None of this bothered Eric as he walked the short distance along his lane. The tree he could now see clearly, completely blocked the road. "When this rain eases, I must get the chainsaw out," he said to himself, "This old tree should give me enough firewood for several winters to come. I doubt the council will come to clear it for a few days yet. If I cut some of the top branches, I can push my bike round the stump and get to the village shop." Things still seemed okay in the Jones' house so he returned home to get out of the wet.
Mid afternoon, the rain had more or less ceased but the winds still howled. With an hour or so of January daylight left, taking his barrow and chainsaw, he started cutting a few of the easier boughs from the old tree and carted them home. The rain returned with vengeance. On his last trip in the now fading light, he caught a glimpse of Ms. Jones running towards the back of her house. "I'll park this lot in the garage and then see if she needs any help," Eric decided. "She must be in some sort of trouble if she is going outside in this weather. Hardly seems dressed for outside." The sight that greeted him when he walked to the back of her house would have been comical had not the situation been serious. Ms. Jones, wet and bedraggled, was struggling to cover the gaping hole where the bedroom window had blown in. The wind blew the undersized sheet of cardboard out of place each time she offered it up and tried, with fingers that were numb with cold, to tear a strip of tape from the reel to fix it.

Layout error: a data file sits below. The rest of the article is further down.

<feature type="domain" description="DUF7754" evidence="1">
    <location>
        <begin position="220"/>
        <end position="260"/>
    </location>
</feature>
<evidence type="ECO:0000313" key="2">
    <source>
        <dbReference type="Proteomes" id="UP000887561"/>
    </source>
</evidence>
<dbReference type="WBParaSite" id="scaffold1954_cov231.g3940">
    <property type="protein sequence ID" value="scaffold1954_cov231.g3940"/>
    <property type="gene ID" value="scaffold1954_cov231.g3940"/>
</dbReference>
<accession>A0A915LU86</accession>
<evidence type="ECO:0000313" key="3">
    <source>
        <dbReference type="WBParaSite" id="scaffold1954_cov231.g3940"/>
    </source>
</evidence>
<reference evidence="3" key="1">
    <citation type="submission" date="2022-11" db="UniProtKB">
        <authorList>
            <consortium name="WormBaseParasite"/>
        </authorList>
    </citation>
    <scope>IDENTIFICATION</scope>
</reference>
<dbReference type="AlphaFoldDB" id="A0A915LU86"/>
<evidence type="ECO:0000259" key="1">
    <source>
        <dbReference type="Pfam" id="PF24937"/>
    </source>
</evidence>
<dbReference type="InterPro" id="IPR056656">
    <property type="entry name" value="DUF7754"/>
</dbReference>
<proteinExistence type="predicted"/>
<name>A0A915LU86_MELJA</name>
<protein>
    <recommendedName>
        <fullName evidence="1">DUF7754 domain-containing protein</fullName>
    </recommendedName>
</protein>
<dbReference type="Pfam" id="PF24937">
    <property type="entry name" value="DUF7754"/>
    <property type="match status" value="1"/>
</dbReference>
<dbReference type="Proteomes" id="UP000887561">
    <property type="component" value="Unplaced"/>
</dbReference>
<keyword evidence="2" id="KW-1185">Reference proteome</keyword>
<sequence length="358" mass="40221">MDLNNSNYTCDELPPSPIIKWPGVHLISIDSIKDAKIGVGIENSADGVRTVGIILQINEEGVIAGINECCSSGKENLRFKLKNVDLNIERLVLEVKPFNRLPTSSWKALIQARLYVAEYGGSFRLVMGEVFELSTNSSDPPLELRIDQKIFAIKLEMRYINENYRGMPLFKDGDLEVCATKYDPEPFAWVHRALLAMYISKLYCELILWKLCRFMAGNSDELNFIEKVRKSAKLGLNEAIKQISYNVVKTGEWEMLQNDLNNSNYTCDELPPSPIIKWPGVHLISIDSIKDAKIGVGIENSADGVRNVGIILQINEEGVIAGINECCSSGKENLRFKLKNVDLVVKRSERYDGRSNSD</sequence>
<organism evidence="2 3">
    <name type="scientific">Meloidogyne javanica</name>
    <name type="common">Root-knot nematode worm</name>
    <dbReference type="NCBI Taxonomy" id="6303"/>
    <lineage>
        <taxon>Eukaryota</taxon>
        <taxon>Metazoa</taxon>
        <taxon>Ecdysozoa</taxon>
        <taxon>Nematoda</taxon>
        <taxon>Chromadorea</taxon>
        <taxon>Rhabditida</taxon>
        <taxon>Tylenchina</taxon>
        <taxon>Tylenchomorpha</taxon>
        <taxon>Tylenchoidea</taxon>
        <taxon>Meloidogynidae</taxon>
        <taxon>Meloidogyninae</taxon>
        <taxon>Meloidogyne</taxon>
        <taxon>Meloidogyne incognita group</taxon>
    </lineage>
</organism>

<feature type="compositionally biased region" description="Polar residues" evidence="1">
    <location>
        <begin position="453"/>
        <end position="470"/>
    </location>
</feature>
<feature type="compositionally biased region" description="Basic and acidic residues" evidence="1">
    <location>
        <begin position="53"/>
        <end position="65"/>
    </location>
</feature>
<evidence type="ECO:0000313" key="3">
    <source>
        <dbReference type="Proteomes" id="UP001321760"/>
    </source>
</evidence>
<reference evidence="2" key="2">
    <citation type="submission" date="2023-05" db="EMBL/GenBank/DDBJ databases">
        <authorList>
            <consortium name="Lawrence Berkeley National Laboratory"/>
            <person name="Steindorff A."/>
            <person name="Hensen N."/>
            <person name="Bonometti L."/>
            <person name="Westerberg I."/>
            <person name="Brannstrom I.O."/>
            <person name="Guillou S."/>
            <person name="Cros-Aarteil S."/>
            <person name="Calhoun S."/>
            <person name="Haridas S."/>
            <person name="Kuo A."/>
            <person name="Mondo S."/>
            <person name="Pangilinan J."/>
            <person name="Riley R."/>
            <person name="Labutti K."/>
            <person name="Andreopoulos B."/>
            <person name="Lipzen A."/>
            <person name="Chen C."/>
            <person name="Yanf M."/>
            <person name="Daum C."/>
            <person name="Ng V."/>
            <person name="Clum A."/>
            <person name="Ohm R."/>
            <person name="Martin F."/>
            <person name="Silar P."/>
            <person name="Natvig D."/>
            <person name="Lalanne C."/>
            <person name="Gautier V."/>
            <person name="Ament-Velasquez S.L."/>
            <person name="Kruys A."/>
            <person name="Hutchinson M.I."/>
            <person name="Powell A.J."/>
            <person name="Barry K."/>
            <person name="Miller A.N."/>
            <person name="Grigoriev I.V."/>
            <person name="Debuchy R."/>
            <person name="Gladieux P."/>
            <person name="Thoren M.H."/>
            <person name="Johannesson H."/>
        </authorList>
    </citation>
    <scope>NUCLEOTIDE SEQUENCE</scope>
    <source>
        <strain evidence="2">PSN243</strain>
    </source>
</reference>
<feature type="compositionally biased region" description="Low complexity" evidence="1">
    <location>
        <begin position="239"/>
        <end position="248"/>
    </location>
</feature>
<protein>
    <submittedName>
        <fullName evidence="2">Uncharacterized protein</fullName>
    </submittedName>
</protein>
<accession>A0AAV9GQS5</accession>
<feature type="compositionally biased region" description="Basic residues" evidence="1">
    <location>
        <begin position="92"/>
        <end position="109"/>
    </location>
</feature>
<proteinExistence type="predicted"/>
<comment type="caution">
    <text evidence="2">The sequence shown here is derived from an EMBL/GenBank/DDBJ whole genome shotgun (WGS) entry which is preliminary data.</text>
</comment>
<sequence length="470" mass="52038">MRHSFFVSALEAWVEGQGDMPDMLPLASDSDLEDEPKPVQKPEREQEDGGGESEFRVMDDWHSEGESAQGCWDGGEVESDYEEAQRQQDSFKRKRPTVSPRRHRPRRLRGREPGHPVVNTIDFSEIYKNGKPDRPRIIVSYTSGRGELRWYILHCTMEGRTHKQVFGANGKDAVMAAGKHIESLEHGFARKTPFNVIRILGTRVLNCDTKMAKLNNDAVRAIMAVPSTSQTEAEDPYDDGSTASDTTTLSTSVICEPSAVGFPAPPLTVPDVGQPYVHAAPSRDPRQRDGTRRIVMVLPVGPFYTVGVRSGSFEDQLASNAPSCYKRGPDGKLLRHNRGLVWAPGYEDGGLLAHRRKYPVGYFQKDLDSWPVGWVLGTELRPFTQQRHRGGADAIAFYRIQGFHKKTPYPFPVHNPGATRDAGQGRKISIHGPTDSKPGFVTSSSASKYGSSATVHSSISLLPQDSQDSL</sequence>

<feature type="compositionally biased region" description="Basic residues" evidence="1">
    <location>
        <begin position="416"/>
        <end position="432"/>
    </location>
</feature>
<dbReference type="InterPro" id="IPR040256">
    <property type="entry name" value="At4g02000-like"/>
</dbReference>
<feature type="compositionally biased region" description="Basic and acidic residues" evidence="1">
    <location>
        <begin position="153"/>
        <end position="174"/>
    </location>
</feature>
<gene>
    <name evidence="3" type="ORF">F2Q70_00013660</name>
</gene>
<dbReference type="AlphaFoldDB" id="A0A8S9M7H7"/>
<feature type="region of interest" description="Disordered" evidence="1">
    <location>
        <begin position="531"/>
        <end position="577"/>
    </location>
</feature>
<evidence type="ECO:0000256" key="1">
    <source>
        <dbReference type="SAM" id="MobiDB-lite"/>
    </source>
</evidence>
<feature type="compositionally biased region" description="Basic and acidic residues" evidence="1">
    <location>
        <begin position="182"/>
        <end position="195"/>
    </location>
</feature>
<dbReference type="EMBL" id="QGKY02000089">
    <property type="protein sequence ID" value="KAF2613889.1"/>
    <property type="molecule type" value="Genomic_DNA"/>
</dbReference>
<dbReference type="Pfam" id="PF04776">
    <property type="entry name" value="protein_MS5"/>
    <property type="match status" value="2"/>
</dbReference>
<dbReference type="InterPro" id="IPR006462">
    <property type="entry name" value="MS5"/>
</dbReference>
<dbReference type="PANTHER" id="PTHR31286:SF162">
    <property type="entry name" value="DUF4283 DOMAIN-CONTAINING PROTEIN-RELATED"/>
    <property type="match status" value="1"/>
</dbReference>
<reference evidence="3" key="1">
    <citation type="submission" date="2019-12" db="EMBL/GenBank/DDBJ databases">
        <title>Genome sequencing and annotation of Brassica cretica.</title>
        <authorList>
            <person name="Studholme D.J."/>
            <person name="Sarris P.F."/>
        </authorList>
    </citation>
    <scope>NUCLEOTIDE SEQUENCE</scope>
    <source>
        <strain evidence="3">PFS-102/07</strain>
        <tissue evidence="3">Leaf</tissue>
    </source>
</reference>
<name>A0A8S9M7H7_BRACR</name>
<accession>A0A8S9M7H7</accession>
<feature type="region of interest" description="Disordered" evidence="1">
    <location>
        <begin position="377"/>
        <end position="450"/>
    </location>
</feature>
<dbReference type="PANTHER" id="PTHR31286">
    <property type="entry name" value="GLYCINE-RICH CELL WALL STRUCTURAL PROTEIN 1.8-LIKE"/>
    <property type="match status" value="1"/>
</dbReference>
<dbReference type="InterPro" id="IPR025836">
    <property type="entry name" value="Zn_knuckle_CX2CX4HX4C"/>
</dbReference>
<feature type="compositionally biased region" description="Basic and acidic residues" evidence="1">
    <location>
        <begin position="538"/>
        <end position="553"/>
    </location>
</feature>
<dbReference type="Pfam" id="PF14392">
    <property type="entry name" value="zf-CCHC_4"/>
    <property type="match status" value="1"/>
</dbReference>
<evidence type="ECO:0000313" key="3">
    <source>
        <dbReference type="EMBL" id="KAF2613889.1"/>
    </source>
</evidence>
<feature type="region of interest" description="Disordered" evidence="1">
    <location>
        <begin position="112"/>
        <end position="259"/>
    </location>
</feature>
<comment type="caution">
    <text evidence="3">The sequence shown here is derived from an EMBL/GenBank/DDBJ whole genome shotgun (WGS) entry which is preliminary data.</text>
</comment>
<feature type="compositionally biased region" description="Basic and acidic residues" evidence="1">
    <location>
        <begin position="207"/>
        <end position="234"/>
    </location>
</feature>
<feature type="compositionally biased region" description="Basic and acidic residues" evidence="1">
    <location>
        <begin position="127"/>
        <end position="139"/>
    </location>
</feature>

"You need some help Ms. Jones." Eric stated matter of factly.
His voice startled her for a moment. "No, thank you," she replied as if he had asked a question, "I can fix it when I can get this Sellotape to stick."
"Don't be dappy woman. You're wasting your time. The cardboard won't stand up to the weather and the Sellotape won't stick to wet wood."
She knew he was right, but tired, cold and annoyed with herself, she turned on him "And what would you know about it? I suppose your house is okay. You're thinking to make out on this. I heard you stealing wood from the tree. You ought to be prosecuted for looting."
.... There is more of this story ...